Increased fibroblast proliferation induced by light emitting diode and low power laser irradiation
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Background and Objective: As Light Emitting Diode (LED) devices are commercially introduced as an alternative for Low Level Laser (LLL) Therapy, the ability of LED in influencing wound healing processes at cellular level was examined. Study Design/Materials and Methods: Cultured fibroblasts were treated in a controlled, randomized manner, during three consecutive days, either with an infrared LLL or with a LED light source emitting several wavelengths (950 nm, 660 nm and 570 nm) and respective power outputs. Treatment duration varied in relation to varying surface energy densities (radiant exposures). Results: Statistical analysis revealed a higher rate of proliferation (p ≤ 0.001) in all irradiated cultures in comparison with the controls. Green light yielded a significantly higher number of cells, than red (p ≤ 0.001) and infrared LED light (p ≤ 0.001) and than the cultures irradiated with the LLL (p ≤ 0.001); the red probe provided a higher increase (p ≤ 0.001) than the infrared LED probe and than the LLL source. Conclusion: LED and LLL irradiation resulted in an increased fibroblast proliferation in vitro. This study therefore postulates possible stimulatory effects on wound healing in vivo at the applied dosimetric parameters.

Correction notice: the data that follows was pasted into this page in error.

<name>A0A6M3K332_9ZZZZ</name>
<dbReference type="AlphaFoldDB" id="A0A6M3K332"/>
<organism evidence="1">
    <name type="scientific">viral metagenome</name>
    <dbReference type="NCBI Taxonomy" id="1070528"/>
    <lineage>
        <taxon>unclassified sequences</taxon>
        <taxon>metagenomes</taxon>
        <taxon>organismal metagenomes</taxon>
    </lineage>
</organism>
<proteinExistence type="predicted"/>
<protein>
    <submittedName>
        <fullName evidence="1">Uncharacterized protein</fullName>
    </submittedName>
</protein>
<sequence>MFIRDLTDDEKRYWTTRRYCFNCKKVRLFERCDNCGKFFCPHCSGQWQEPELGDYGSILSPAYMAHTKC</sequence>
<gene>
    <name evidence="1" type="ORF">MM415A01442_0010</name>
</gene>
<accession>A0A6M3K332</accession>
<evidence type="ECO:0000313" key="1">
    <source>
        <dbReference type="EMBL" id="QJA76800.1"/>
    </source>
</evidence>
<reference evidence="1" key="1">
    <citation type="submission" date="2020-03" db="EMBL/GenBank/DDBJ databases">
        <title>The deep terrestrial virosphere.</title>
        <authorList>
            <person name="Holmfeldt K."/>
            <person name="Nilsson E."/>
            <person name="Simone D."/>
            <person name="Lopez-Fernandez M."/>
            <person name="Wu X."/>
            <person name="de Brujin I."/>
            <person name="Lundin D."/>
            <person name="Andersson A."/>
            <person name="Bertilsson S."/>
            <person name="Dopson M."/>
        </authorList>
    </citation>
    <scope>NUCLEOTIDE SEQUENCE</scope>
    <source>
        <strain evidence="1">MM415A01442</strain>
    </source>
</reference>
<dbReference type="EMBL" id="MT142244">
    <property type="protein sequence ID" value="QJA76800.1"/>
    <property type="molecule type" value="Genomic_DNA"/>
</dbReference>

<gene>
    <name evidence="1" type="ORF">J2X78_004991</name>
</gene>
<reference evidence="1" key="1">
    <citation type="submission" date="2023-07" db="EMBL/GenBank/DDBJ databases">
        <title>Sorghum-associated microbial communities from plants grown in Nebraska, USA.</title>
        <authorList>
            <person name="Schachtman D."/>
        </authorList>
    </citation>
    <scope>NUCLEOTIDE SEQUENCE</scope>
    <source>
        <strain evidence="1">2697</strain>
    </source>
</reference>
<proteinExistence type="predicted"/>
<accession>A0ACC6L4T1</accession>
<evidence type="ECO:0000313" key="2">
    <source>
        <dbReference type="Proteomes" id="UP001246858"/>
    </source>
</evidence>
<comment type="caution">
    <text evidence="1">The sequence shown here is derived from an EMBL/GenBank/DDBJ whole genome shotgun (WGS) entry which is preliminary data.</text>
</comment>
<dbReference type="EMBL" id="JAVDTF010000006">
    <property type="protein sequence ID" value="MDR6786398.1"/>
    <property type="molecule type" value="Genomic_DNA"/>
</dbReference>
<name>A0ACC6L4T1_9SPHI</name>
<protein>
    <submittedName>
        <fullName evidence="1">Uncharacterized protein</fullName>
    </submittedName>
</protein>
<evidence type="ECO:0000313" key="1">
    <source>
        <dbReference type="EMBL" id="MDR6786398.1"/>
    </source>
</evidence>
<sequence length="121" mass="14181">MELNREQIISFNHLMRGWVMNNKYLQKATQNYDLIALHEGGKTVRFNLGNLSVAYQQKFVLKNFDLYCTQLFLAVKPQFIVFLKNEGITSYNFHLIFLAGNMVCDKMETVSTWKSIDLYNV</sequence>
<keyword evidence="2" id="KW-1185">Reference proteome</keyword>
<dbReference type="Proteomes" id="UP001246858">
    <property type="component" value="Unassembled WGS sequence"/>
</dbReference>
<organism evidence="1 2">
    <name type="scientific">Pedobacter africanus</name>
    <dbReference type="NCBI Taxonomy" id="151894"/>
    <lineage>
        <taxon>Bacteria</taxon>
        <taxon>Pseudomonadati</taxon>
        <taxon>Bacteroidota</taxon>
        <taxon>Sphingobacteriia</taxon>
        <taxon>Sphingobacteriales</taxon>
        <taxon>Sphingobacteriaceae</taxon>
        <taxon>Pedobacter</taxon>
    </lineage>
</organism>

KeywordsBiostimulation Fibroblast proliferation Light Emitting Diodes Low Level Laser Tetrazolium salt
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The authors are grateful to Prof. Deridder for supplying the laboratory as well as the material necessary for this investigation, and to Ms. François, laboratory worker, for providing the culture medium and for the technical support.